Biography

Bjørn Farmann was one of the sons born of Harald Fairhair with Svanhild, daughter of Eystein Earl. When Harald Fairhair died, his kingdom was divided up between his sons. Bjørn Farmann became the king of Vestfold, the county west of the Oslofjord, and is considered as the founder of Tønsberg. Erik Bloodaxe (Old Norse: Eiríkr blóðøx, Norwegian: Eirik Blodøks) was the eldest son of Harald Fairhair and became the second king of Norway (930-934). Once the power was in his hands, Erik Bloodaxe began to quarrel with his other brothers and had four of them killed, including Bjørn Farmann. Bjørn was killed by Eirik Bloodaxe in a feud around 927 CE. He is said to be buried in Farmannshaugen (from the Old Norse word haugr meaning burial mound), outside Tønsberg in Sem, close to the manor of the Jarlsberg family. Later in battle at Tønsberg, Erik Bloodaxe killed Olaf Haraldsson Geirstadalf, king of Vingulmark and later also of Vestfold together with Sigrød Haraldsson, king of Trondheim .

Egil Skallagrimsson

Egil Skallagrimsson tells this of Bjørn: Bjørn var farmaður mikill, var stundum í víking, en stundum í kaupferðum; translated into English: Björn was a great traveller; sometimes as viking, sometimes as tradesman.

Snorri Sturluson

Snorri Sturluson tells this of Bjørn, in an extract from Heimskringla, Harald Harfager's Saga:

“ King Harald and Svanhild's son Bjorn, who went by the name Bjorn Farmann, ruled over Vestfold at that time, and generally lived at Tunsberg, and went but little on war expeditions. Tunsberg at that time was much frequented by merchant vessels, both from Viken and the north country, and also from the south, from Denmark, and Saxland. King Bjorn had also merchant ships on voyages to other lands, by which he procured for himself costly articles, and such things as he thought needful; and therefore his brothers called him Farman (the Seaman), and Kaupman (the Chapman). Bjorn was a man of sense and understanding, and promised to become a good ruler. He made a good and suitable marriage, and had a son by his wife, who was named Gudrød Bjørnsson. Eirik Blood-axe came from his Baltic cruise with ships of war, and a great force, and required his brother Bjorn to deliver to him King Harald's share of the scat and incomes of Vestfold. But it had always been the custom before, that Bjorn himself either delivered the money into the king's hands, or sent men of his own with it; and therefore he would continue with the old custom, and would not deliver the money. Eirik again wanted provisions, tents, and liquor. The brothers quarrelled about this; but Eirik got nothing and left the town. Bjorn went also out of the town towards evening up to Saeheim. In the night Eirik came back after Bjorn, and came to Saeheim just as Bjorn and his men were seated at table drinking. Eirik surrounded the house in which they were; but Bjorn with his men went out and fought. Bjorn, and many men with him, fell. Eirik, on the other hand, got a great booty, and proceeded northwards. But this work was taken very ill by the people of Viken, and Eirik was much disliked for it; and the report went that King Olaf would avenge his brother Bjorn, whenever opportunity offered. King Bjorn lies in the mound of Farmanshaug at Saeheim.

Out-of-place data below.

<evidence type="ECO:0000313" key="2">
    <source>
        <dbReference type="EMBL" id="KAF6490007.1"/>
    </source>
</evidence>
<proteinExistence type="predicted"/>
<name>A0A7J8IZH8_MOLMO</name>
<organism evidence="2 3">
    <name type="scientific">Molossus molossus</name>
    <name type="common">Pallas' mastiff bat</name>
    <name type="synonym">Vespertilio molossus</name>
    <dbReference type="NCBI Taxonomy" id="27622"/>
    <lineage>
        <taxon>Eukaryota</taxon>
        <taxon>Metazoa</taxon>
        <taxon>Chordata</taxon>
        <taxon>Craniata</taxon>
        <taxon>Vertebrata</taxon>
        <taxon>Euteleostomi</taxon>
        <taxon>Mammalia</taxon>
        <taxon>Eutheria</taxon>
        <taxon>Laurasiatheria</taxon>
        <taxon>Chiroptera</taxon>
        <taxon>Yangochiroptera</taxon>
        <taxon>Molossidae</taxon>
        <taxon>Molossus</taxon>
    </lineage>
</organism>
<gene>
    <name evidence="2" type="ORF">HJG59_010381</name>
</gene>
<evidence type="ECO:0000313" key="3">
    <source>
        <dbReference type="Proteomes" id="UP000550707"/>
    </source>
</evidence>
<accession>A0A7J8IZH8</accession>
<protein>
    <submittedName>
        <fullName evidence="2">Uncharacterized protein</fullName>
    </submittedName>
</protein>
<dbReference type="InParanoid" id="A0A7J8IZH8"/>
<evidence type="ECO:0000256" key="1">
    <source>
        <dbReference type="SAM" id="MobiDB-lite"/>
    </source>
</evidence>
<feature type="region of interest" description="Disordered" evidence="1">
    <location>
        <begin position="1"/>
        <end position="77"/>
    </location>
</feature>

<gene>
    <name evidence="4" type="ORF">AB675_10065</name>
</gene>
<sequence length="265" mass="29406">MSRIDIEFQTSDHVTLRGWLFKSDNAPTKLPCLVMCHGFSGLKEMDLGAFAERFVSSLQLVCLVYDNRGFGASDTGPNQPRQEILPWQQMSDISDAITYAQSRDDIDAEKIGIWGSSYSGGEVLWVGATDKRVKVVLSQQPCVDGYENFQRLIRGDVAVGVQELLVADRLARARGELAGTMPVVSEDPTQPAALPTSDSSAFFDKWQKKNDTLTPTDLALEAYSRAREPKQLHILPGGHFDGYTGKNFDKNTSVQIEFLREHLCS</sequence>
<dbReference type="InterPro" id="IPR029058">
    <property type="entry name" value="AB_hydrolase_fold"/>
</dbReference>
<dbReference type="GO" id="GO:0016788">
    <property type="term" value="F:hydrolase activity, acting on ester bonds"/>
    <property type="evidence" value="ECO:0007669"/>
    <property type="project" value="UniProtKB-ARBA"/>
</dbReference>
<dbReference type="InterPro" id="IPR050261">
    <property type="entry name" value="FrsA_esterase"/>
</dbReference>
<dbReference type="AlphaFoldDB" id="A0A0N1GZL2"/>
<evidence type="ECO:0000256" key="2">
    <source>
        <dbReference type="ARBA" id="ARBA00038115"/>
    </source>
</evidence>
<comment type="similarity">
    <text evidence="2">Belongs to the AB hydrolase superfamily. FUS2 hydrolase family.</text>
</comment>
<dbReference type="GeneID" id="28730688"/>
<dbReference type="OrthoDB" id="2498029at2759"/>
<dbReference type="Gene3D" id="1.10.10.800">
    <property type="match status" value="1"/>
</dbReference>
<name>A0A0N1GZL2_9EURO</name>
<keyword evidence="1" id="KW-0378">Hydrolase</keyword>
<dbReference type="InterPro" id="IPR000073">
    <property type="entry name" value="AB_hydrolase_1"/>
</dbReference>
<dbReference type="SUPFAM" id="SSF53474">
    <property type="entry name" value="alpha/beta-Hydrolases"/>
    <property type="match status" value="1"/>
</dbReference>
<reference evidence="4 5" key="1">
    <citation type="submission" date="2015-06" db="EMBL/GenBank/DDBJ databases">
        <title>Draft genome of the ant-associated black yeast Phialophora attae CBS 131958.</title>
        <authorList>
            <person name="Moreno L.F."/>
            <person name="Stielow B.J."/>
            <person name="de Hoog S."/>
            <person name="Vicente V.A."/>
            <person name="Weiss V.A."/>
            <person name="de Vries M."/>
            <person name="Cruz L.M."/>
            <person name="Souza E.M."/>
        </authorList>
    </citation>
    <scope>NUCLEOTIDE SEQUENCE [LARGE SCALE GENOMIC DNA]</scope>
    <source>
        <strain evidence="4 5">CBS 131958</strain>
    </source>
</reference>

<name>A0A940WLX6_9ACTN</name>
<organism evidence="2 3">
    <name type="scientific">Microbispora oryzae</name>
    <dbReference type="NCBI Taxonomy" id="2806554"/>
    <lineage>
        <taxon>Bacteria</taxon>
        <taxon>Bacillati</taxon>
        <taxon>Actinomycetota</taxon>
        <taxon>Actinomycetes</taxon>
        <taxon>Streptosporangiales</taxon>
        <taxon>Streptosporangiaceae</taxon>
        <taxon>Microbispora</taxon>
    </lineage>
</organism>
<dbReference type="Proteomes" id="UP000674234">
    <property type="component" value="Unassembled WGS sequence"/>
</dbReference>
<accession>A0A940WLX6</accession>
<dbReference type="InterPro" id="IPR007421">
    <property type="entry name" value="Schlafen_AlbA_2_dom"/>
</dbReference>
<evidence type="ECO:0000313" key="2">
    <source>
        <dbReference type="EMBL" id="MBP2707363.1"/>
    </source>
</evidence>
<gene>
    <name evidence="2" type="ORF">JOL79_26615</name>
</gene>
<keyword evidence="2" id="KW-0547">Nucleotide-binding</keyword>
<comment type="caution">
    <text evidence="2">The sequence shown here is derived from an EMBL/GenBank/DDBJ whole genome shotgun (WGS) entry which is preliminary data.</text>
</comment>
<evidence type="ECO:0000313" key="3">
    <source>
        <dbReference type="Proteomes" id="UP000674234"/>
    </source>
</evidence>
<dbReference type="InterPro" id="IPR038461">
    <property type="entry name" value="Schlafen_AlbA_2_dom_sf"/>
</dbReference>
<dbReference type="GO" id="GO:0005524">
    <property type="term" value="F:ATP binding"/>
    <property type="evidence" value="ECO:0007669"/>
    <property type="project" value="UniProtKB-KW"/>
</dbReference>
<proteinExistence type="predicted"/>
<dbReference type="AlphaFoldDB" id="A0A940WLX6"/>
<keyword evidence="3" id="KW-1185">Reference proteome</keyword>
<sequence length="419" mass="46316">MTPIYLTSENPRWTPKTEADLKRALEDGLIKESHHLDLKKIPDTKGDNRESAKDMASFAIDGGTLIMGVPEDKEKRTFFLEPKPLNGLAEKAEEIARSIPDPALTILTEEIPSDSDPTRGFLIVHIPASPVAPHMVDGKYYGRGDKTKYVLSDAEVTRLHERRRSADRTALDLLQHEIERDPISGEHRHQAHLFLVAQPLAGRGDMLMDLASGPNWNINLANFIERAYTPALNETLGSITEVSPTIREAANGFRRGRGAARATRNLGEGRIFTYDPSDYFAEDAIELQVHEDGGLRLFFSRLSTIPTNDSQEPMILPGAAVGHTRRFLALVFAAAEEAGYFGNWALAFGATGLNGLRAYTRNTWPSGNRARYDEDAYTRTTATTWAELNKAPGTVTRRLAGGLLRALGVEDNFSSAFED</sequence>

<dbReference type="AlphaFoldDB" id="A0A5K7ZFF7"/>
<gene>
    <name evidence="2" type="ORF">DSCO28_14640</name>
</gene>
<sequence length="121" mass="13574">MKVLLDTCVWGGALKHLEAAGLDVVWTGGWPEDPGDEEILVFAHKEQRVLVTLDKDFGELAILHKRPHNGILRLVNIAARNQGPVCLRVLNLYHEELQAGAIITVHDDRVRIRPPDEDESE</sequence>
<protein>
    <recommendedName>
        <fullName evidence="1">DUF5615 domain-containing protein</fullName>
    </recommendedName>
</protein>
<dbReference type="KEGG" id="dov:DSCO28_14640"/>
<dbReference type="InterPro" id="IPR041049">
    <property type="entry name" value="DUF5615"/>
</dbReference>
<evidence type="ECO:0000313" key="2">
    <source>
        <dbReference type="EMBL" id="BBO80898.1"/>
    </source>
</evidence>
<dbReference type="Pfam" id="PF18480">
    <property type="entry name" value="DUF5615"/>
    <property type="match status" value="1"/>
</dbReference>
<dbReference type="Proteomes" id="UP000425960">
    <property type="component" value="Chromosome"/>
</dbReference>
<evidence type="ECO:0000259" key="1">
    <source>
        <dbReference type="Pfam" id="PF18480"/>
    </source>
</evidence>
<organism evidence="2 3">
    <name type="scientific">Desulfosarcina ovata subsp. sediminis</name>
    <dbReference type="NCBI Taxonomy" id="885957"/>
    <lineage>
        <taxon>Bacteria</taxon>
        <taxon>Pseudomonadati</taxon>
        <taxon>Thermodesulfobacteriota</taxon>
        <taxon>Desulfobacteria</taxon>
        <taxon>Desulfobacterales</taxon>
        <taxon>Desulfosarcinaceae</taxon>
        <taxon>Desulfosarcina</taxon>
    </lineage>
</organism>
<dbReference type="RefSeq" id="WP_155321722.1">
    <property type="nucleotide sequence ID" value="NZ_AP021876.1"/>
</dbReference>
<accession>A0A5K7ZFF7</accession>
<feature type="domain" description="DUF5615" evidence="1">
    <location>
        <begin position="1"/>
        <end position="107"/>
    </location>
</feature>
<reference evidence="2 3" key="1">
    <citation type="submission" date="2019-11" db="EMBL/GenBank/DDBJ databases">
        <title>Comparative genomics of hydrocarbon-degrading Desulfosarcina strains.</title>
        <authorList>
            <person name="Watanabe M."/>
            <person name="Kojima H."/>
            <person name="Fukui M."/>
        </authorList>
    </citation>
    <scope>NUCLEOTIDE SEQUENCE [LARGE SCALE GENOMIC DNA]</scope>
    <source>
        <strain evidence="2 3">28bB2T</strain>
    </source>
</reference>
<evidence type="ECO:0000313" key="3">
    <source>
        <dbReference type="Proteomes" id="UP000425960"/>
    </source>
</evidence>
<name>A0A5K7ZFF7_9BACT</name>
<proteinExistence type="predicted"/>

--------------------

Bjørn Farmann ("Bjørn the Tradesman", also called Bjørn Haraldsson, Farmand and Kaupman, c. ? – c. 927) was one of the sons of Harald Fairhair, the first king of Norway, and was the king of Vestfold. He was the great-grandfather of Olaf II of Norway, through his son Gudrød Bjørnsson.

When his father, Harald Fairhair, died, his kingdom was divided up between his sons. Bjørn became the king of Vestfold, a Norwegian county west of the Oslofjord, and is considered as the founder of Tønsberg, Vestfold.

Bjørn was killed by his brother Eirik Bloodaxe in a feud, around 927 CE. He is said to be buried in the big Farmann burial mound (Farmannshaugen), outside Tønsberg, in Sem, close to the manor of the Jarlsberg family. -------------------- Bjørn Farmann, född cirka 895, död 927, kung i Vestfold, var son till Harald Hårfager och Svanhild Øysteinsdotter. Far till Gudrød Bjørnsson. Dödad av brodern Erik Blodyx. Tillnamnet farman var en medeltida term som betyder "köpman". I Egil Skallagrimssons saga står om Bjørn: "Bjørn var farmaður mikill, var stundum í víking, en stundum í kaupferðum": "Björn var en stor resenär; ibland som viking, ibland som handelsman". Björn Farman är ett bra exempel på en nordman som kunde växla mellan att vara fredlig farman, och rövande viking. -------------------- Leo: Europäische Stammtafeln, Band II, Frank Baron Freytag von Loringhoven, 1975, Isenburg, W. K. Prinz von, Reference: Page 75.

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Bjørn Haraldsson «The Merchant» Farmann's Timeline

895
895
Norway
927
927
Age 32
Tønsberg, Vestfold, Norway
932
932
Age 32
Vestfold, Norway
????
Norway
????
Westfj0rd raised by uncle Guthorm
????
Tønsberg, Vestfold, Norge

Ifølge Snorres kongesagaer skulle Harald Hårfagres sønn Bjørn Farmann ha blitt gravlagt i Farmannshaugen like ved Sem kongsgård (i dag Jarlsberg hovedgård) utenfor Tønsberg. Arkeologiske undersøkelser i 1917 og 1918 viste imidlertid at haugen ikke inneholdt noen grav.